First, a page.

A longtime visitor to Chautauqua’s Amphitheater, Harvard University professor Michael Sandel returns to ask the question: What’s the right thing to do?
Sandel will speak twice today. He will give a morning lecture at 10:45 a.m. in the Amphitheater, as well as a Chautauqua Literary and Scientific Circle lecture at 3:30 p.m. in the Hall of Philosophy. Sandel’s lectures come to Chautauqua nearing the end of the Week Two theme of “Applied Ethics: Government and the Search for the Common Good.”
Each of today’s lectures will focus on applied ethics and themes from Sandel’s recent New York Times best-selling book, Justice: What’s the Right Thing to Do? They will be followed with a book signing. Sandel’s Justice is the second selection of the week for CLSC’s 2011 Season.
Chautauqua Institution President Thomas M. Becker said having Sandel at Chautauqua near the end of the Week Two theme will greatly benefit audience members.
“Every now and then, we have the opportunity to be in the presence of a really great teacher,” Becker said. “That’s what this is.”
Becker said Sandel is able to evoke deep thought in those who attend his lectures because of his ability to make moral reasoning seem understandable and less difficult.
“He manages to engage you as if you are talking one-on-one,” Becker said. “He gives concrete examples and wants audiences to think along with him.”
Sandel, a professor at Harvard since 1980, has received the Harvard-Radcliffe Phi Beta Kappa Teaching Prize and is the Anne T. and Robert M. Bass Professor of Government at Harvard University.
In addition to his most recent book, Justice, Sandel has also written Liberalism and the Limits of Justice; Democracy’s Discontent: America in Search of a Public Philosophy; Public Philosophy: Essays on Morality in Politics; and The Case against Perfection: Ethics in the Age of Genetic Engineering.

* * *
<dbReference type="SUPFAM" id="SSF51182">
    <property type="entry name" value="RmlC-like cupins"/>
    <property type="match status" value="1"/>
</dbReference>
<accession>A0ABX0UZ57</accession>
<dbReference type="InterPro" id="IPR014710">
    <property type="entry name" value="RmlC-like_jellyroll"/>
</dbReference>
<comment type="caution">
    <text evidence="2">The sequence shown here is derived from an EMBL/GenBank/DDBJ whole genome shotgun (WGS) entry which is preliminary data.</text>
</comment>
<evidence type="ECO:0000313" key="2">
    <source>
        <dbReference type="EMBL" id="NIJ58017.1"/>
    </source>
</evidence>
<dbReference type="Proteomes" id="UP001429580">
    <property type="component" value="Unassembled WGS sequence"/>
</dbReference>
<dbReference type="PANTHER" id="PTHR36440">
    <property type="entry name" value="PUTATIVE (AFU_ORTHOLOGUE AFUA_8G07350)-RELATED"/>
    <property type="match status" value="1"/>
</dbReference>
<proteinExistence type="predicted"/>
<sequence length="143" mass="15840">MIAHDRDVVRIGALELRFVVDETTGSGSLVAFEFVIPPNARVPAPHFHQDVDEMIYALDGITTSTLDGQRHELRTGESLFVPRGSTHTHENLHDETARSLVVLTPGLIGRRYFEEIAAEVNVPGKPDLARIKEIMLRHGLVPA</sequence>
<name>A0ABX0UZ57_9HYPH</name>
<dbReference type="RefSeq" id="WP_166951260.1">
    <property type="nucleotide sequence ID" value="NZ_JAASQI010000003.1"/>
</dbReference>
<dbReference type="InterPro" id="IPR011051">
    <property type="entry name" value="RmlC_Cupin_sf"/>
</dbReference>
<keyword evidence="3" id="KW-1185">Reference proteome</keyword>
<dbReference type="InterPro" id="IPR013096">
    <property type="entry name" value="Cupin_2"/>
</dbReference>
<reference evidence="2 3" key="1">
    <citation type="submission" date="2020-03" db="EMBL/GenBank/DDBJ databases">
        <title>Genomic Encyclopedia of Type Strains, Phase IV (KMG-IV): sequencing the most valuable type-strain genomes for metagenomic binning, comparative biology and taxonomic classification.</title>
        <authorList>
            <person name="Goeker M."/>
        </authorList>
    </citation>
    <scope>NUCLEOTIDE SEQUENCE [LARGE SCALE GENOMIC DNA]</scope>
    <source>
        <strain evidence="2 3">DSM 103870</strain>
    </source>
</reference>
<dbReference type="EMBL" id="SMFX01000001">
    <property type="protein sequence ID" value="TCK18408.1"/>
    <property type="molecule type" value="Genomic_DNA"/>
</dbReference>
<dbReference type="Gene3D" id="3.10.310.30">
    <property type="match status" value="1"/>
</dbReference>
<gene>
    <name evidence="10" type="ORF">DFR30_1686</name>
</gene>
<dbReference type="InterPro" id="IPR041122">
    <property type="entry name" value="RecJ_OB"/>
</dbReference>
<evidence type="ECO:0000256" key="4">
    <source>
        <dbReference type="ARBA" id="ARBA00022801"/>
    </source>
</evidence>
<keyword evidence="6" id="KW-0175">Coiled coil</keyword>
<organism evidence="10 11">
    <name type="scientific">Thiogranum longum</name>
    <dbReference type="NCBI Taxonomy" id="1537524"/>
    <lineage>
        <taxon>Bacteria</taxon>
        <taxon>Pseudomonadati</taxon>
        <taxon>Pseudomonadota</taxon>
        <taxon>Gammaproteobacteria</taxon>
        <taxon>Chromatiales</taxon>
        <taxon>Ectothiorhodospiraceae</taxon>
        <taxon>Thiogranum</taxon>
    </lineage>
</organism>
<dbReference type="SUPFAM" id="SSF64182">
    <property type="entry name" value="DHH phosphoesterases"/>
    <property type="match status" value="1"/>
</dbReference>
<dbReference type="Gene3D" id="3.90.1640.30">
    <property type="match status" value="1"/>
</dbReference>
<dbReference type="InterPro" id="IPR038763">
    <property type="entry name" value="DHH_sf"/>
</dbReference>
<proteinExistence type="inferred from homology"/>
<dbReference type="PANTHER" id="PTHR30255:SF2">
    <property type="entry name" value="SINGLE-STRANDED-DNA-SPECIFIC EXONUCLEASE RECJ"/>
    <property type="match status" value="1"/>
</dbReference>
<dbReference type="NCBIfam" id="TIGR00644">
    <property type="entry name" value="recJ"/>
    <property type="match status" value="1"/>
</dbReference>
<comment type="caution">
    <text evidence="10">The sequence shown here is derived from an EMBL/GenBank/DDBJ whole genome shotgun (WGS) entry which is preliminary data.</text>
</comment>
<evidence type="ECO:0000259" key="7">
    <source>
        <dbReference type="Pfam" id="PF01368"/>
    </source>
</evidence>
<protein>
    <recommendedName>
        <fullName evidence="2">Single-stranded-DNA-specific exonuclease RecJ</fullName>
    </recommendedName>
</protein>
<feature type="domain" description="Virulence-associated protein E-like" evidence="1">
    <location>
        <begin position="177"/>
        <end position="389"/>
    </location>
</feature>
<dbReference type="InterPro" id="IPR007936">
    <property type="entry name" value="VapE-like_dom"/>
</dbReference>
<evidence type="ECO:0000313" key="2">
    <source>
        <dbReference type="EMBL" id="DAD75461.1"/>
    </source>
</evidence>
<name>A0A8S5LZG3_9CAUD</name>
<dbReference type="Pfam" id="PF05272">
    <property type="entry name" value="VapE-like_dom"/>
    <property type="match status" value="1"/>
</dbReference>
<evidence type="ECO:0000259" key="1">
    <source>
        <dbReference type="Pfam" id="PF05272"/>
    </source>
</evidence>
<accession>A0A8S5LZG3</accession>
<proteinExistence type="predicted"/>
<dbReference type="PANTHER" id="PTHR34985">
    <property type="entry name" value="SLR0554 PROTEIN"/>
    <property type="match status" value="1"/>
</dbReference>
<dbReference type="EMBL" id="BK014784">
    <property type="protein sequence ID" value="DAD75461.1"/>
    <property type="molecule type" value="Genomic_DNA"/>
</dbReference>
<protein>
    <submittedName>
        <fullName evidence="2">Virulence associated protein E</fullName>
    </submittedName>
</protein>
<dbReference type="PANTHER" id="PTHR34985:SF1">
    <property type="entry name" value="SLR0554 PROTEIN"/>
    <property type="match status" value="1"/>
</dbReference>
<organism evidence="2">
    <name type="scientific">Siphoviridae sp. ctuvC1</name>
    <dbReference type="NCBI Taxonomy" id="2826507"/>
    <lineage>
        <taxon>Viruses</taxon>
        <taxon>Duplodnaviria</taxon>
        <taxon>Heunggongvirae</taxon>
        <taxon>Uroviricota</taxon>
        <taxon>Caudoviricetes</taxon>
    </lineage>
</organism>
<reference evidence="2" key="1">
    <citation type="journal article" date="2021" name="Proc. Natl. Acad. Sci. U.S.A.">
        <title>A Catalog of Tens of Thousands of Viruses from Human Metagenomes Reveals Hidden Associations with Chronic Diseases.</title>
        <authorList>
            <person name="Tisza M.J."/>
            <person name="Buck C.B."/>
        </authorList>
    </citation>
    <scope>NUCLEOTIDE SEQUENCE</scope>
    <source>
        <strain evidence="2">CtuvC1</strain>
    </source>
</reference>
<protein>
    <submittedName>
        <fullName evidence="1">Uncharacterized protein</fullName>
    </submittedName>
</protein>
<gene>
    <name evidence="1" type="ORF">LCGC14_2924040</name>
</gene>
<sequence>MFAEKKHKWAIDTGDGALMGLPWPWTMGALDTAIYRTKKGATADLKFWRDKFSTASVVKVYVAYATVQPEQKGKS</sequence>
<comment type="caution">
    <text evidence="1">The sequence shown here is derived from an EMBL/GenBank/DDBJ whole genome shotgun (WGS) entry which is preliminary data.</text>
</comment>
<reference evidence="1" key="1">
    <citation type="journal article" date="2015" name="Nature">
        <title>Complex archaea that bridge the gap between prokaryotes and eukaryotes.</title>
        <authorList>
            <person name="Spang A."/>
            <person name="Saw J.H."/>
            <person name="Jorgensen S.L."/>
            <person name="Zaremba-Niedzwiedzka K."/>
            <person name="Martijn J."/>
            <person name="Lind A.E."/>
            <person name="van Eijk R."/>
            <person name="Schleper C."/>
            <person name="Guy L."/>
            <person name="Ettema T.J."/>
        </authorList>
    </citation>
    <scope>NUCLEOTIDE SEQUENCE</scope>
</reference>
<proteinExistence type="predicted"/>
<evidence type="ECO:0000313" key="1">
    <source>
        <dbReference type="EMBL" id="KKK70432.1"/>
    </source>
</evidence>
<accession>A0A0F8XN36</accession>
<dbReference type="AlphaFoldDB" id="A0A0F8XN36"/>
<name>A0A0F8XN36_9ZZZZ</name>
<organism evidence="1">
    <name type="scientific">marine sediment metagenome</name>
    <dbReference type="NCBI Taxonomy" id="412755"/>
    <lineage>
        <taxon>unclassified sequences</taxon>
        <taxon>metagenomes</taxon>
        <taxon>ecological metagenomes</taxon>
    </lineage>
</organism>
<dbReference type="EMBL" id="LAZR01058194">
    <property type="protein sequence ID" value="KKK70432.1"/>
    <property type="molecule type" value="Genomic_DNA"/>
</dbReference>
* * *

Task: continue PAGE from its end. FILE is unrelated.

Sandel is a 1975 summa cum laude, Phi Beta Kappa graduate from Brandeis University and earned his doctorate at the University of Oxford in 1981 as a Rhodes Scholar. He was recognized in 2008 by the American Political Science Association for his excellence in teaching and served on the President’s Council on Bioethics from 2002 to 2005. He is also a member of the Council on Foreign Relations and the American Academy of Arts and Sciences.
As a Harvard professor, Sandel teaches courses such as “Ethics, Economics, and Law,” “Ethics, Biotechnology, and the Future of Human Nature” and “Globalization and Its Critics.” He also established the undergraduate course “Justice,” which is the first Harvard course available for free online. This course has now enrolled more than 15,000 students.
While this isn’t Sandel’s first time speaking to a Chautauquan audience, he said it is something he looks forward to greatly.
“I’ve been privileged to speak in Chautauqua’s glorious Amphitheater many times over the years,” Sandel said in an email. “I know of no more thoughtful and reflective audience anywhere in the world. Chautauquans are committed to ideas, to civic life, and to moral and spiritual reflection. Coming to Chautauqua always feels like coming home.”